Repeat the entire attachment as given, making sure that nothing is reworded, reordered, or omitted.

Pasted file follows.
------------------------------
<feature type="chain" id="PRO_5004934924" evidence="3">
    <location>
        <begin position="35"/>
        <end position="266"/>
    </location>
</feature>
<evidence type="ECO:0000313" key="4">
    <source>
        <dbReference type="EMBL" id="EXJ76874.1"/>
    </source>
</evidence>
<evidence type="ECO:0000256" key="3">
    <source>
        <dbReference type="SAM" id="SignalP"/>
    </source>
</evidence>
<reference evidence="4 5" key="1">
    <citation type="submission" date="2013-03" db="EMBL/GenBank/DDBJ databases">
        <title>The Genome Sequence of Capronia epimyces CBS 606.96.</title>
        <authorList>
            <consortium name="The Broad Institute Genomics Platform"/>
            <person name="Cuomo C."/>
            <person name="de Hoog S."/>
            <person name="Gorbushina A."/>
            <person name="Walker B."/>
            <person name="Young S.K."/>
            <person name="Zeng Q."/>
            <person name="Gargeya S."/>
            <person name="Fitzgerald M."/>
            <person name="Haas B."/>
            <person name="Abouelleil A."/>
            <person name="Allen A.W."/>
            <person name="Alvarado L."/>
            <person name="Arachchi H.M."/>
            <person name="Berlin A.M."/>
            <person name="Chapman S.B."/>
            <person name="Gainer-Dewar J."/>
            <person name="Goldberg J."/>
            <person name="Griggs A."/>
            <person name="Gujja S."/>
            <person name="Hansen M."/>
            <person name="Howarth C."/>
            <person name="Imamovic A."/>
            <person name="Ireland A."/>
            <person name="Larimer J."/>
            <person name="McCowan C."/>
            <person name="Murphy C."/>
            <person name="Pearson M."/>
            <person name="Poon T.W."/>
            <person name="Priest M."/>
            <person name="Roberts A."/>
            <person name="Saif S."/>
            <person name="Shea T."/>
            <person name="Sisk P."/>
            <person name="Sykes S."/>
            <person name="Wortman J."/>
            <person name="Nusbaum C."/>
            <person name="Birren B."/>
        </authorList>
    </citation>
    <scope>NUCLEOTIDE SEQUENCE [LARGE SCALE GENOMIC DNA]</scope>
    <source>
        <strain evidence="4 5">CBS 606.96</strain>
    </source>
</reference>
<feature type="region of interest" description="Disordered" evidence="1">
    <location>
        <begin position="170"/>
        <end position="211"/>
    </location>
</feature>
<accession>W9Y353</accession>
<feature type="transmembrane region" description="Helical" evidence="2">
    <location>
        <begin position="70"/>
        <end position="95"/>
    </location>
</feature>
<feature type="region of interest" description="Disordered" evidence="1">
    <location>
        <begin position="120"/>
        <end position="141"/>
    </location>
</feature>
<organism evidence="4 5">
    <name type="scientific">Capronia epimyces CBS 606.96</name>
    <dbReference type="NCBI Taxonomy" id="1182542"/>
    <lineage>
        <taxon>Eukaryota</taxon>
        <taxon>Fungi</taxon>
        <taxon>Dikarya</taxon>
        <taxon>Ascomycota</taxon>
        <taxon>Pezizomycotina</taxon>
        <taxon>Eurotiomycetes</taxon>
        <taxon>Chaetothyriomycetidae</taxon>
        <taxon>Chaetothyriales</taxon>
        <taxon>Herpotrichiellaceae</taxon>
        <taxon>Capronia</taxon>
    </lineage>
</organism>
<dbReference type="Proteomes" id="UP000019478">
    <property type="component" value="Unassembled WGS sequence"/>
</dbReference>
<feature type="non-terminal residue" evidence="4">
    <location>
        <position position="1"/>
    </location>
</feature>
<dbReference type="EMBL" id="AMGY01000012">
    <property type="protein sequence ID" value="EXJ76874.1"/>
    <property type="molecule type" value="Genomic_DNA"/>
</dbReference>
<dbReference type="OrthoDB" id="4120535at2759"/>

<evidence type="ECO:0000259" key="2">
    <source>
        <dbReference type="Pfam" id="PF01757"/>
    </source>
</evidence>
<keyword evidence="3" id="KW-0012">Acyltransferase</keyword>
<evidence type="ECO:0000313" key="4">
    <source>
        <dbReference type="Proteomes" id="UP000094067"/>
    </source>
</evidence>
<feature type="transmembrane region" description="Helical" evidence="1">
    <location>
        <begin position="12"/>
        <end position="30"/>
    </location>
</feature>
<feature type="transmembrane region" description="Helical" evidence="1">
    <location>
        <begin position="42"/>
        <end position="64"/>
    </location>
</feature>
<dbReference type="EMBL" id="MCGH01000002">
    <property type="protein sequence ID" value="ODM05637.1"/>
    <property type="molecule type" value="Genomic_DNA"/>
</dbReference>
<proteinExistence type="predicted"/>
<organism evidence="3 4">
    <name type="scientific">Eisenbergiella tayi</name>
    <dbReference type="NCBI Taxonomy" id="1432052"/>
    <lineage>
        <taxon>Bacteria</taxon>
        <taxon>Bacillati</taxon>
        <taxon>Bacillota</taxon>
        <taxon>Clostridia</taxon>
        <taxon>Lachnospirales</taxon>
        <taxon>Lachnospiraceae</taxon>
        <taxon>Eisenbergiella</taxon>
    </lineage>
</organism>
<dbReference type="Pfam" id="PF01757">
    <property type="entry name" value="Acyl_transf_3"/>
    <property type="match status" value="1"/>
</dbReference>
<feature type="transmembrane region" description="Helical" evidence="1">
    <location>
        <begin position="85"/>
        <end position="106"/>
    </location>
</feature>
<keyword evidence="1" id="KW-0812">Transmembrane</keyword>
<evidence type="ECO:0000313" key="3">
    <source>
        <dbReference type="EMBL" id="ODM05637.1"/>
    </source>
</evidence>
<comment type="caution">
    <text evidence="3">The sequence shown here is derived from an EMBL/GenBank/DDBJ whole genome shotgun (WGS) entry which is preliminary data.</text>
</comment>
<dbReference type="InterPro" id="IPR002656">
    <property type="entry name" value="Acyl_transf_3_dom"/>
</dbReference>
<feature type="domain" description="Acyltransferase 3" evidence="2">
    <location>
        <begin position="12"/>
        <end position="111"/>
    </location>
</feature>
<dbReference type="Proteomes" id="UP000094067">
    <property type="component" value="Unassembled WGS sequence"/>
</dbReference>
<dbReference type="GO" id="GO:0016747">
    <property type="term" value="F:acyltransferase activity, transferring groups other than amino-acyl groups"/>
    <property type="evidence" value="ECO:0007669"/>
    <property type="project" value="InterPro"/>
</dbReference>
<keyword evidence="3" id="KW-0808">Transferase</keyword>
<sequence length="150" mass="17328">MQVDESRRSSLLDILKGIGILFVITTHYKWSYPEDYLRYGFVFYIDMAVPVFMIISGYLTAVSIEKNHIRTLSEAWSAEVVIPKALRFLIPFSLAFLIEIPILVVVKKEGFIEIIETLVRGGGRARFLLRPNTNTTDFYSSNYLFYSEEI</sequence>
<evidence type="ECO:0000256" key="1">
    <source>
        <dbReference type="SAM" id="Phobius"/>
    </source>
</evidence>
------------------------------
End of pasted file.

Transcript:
<feature type="chain" id="PRO_5004934924" evidence="3">
    <location>
        <begin position="35"/>
        <end position="266"/>
    </location>
</feature>
<evidence type="ECO:0000313" key="4">
    <source>
        <dbReference type="EMBL" id="EXJ76874.1"/>
    </source>
</evidence>
<evidence type="ECO:0000256" key="3">
    <source>
        <dbReference type="SAM" id="SignalP"/>
    </source>
</evidence>
<reference evidence="4 5" key="1">
    <citation type="submission" date="2013-03" db="EMBL/GenBank/DDBJ databases">
        <title>The Genome Sequence of Capronia epimyces CBS 606.96.</title>
        <authorList>
            <consortium name="The Broad Institute Genomics Platform"/>
            <person name="Cuomo C."/>
            <person name="de Hoog S."/>
            <person name="Gorbushina A."/>
            <person name="Walker B."/>
            <person name="Young S.K."/>
            <person name="Zeng Q."/>
            <person name="Gargeya S."/>
            <person name="Fitzgerald M."/>
            <person name="Haas B."/>
            <person name="Abouelleil A."/>
            <person name="Allen A.W."/>
            <person name="Alvarado L."/>
            <person name="Arachchi H.M."/>
            <person name="Berlin A.M."/>
            <person name="Chapman S.B."/>
            <person name="Gainer-Dewar J."/>
            <person name="Goldberg J."/>
            <person name="Griggs A."/>
            <person name="Gujja S."/>
            <person name="Hansen M."/>
            <person name="Howarth C."/>
            <person name="Imamovic A."/>
            <person name="Ireland A."/>
            <person name="Larimer J."/>
            <person name="McCowan C."/>
            <person name="Murphy C."/>
            <person name="Pearson M."/>
            <person name="Poon T.W."/>
            <person name="Priest M."/>
            <person name="Roberts A."/>
            <person name="Saif S."/>
            <person name="Shea T."/>
            <person name="Sisk P."/>
            <person name="Sykes S."/>
            <person name="Wortman J."/>
            <person name="Nusbaum C."/>
            <person name="Birren B."/>
        </authorList>
    </citation>
    <scope>NUCLEOTIDE SEQUENCE [LARGE SCALE GENOMIC DNA]</scope>
    <source>
        <strain evidence="4 5">CBS 606.96</strain>
    </source>
</reference>
<feature type="region of interest" description="Disordered" evidence="1">
    <location>
        <begin position="170"/>
        <end position="211"/>
    </location>
</feature>
<accession>W9Y353</accession>
<feature type="transmembrane region" description="Helical" evidence="2">
    <location>
        <begin position="70"/>
        <end position="95"/>
    </location>
</feature>
<feature type="region of interest" description="Disordered" evidence="1">
    <location>
        <begin position="120"/>
        <end position="141"/>
    </location>
</feature>
<organism evidence="4 5">
    <name type="scientific">Capronia epimyces CBS 606.96</name>
    <dbReference type="NCBI Taxonomy" id="1182542"/>
    <lineage>
        <taxon>Eukaryota</taxon>
        <taxon>Fungi</taxon>
        <taxon>Dikarya</taxon>
        <taxon>Ascomycota</taxon>
        <taxon>Pezizomycotina</taxon>
        <taxon>Eurotiomycetes</taxon>
        <taxon>Chaetothyriomycetidae</taxon>
        <taxon>Chaetothyriales</taxon>
        <taxon>Herpotrichiellaceae</taxon>
        <taxon>Capronia</taxon>
    </lineage>
</organism>
<dbReference type="Proteomes" id="UP000019478">
    <property type="component" value="Unassembled WGS sequence"/>
</dbReference>
<feature type="non-terminal residue" evidence="4">
    <location>
        <position position="1"/>
    </location>
</feature>
<dbReference type="EMBL" id="AMGY01000012">
    <property type="protein sequence ID" value="EXJ76874.1"/>
    <property type="molecule type" value="Genomic_DNA"/>
</dbReference>
<dbReference type="OrthoDB" id="4120535at2759"/>

<evidence type="ECO:0000259" key="2">
    <source>
        <dbReference type="Pfam" id="PF01757"/>
    </source>
</evidence>
<keyword evidence="3" id="KW-0012">Acyltransferase</keyword>
<evidence type="ECO:0000313" key="4">
    <source>
        <dbReference type="Proteomes" id="UP000094067"/>
    </source>
</evidence>
<feature type="transmembrane region" description="Helical" evidence="1">
    <location>
        <begin position="12"/>
        <end position="30"/>
    </location>
</feature>
<feature type="transmembrane region" description="Helical" evidence="1">
    <location>
        <begin position="42"/>
        <end position="64"/>
    </location>
</feature>
<dbReference type="EMBL" id="MCGH01000002">
    <property type="protein sequence ID" value="ODM05637.1"/>
    <property type="molecule type" value="Genomic_DNA"/>
</dbReference>
<proteinExistence type="predicted"/>
<organism evidence="3 4">
    <name type="scientific">Eisenbergiella tayi</name>
    <dbReference type="NCBI Taxonomy" id="1432052"/>
    <lineage>
        <taxon>Bacteria</taxon>
        <taxon>Bacillati</taxon>
        <taxon>Bacillota</taxon>
        <taxon>Clostridia</taxon>
        <taxon>Lachnospirales</taxon>
        <taxon>Lachnospiraceae</taxon>
        <taxon>Eisenbergiella</taxon>
    </lineage>
</organism>
<dbReference type="Pfam" id="PF01757">
    <property type="entry name" value="Acyl_transf_3"/>
    <property type="match status" value="1"/>
</dbReference>
<feature type="transmembrane region" description="Helical" evidence="1">
    <location>
        <begin position="85"/>
        <end position="106"/>
    </location>
</feature>
<keyword evidence="1" id="KW-0812">Transmembrane</keyword>
<evidence type="ECO:0000313" key="3">
    <source>
        <dbReference type="EMBL" id="ODM05637.1"/>
    </source>
</evidence>
<comment type="caution">
    <text evidence="3">The sequence shown here is derived from an EMBL/GenBank/DDBJ whole genome shotgun (WGS) entry which is preliminary data.</text>
</comment>
<dbReference type="InterPro" id="IPR002656">
    <property type="entry name" value="Acyl_transf_3_dom"/>
</dbReference>
<feature type="domain" description="Acyltransferase 3" evidence="2">
    <location>
        <begin position="12"/>
        <end position="111"/>
    </location>
</feature>
<dbReference type="Proteomes" id="UP000094067">
    <property type="component" value="Unassembled WGS sequence"/>
</dbReference>
<dbReference type="GO" id="GO:0016747">
    <property type="term" value="F:acyltransferase activity, transferring groups other than amino-acyl groups"/>
    <property type="evidence" value="ECO:0007669"/>
    <property type="project" value="InterPro"/>
</dbReference>
<keyword evidence="3" id="KW-0808">Transferase</keyword>
<sequence length="150" mass="17328">MQVDESRRSSLLDILKGIGILFVITTHYKWSYPEDYLRYGFVFYIDMAVPVFMIISGYLTAVSIEKNHIRTLSEAWSAEVVIPKALRFLIPFSLAFLIEIPILVVVKKEGFIEIIETLVRGGGRARFLLRPNTNTTDFYSSNYLFYSEEI</sequence>
<evidence type="ECO:0000256" key="1">
    <source>
        <dbReference type="SAM" id="Phobius"/>
    </source>
</evidence>